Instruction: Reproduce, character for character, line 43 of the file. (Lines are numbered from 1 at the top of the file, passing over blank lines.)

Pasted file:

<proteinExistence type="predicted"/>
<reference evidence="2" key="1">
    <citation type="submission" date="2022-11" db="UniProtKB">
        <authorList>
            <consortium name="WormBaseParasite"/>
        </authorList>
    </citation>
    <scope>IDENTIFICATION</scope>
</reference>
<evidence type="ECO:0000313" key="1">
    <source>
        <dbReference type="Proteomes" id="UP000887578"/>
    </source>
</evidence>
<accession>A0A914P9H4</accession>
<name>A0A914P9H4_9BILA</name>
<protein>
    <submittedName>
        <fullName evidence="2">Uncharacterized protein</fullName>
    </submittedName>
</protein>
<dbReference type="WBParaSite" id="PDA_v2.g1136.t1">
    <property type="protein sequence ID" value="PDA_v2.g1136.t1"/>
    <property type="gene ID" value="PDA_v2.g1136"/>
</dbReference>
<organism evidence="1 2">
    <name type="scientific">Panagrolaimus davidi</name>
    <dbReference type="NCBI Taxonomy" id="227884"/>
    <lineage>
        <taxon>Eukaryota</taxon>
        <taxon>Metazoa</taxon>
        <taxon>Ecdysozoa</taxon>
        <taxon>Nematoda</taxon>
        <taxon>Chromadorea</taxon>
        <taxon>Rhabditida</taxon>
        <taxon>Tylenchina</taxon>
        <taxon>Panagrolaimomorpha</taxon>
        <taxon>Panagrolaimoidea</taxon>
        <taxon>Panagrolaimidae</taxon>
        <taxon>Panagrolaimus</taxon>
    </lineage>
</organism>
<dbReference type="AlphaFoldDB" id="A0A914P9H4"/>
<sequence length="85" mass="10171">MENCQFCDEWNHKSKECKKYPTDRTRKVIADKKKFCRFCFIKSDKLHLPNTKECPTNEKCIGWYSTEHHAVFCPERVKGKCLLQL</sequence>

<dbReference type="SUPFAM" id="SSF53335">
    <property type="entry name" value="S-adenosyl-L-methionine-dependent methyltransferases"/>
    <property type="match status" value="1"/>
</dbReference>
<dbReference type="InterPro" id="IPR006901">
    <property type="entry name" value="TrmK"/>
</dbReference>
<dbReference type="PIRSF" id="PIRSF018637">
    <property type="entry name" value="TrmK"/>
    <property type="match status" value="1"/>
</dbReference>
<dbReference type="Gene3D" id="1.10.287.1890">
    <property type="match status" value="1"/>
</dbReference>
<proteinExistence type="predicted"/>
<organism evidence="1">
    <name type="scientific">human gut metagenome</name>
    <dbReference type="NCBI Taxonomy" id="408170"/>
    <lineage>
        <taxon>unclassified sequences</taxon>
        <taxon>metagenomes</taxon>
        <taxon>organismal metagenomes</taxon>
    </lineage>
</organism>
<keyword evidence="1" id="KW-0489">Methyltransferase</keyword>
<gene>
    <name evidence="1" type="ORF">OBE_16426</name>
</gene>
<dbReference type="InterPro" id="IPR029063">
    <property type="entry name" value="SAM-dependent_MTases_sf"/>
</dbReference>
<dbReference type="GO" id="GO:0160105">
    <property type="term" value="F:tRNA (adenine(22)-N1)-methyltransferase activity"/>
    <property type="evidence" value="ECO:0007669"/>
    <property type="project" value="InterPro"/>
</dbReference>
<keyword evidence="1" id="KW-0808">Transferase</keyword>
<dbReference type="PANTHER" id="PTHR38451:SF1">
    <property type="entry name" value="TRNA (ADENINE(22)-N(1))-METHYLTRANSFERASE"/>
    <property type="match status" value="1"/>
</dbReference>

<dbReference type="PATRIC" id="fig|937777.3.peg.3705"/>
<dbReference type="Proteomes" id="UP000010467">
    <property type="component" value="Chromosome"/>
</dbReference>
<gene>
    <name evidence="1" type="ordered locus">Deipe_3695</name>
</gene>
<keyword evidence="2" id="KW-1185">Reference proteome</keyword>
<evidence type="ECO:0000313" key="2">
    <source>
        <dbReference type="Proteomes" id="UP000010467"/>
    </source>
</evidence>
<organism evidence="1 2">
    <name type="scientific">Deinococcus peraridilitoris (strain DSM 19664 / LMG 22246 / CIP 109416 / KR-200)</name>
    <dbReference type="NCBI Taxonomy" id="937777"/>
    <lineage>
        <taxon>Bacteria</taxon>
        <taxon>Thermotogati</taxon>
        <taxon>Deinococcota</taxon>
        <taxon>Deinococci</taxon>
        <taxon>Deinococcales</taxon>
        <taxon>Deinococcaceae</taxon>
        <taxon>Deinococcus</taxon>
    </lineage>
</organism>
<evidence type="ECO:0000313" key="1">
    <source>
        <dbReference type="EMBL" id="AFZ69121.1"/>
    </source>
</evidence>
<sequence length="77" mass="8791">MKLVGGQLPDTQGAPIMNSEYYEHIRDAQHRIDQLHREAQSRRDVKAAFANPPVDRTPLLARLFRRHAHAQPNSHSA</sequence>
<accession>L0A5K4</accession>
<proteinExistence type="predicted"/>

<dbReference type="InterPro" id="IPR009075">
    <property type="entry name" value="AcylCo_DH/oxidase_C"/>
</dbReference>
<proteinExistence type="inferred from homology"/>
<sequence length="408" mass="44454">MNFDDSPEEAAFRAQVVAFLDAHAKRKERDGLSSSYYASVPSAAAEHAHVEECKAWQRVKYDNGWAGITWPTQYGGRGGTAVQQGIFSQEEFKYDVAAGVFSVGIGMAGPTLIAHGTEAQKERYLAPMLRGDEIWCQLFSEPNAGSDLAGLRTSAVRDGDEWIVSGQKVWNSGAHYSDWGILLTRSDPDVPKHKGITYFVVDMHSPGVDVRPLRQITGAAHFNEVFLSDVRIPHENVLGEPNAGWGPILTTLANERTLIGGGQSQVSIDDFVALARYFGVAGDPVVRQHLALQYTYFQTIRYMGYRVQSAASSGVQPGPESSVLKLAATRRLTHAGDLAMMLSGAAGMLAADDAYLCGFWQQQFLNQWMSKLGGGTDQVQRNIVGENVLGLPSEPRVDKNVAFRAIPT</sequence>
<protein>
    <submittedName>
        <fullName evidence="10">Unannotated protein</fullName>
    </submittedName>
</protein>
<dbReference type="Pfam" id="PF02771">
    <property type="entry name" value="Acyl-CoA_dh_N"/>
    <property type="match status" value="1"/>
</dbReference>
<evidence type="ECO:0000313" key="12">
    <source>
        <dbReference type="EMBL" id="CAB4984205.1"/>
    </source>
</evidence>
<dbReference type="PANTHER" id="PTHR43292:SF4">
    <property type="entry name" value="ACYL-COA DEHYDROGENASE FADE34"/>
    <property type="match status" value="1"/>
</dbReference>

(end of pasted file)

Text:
<dbReference type="AlphaFoldDB" id="A0A914P9H4"/>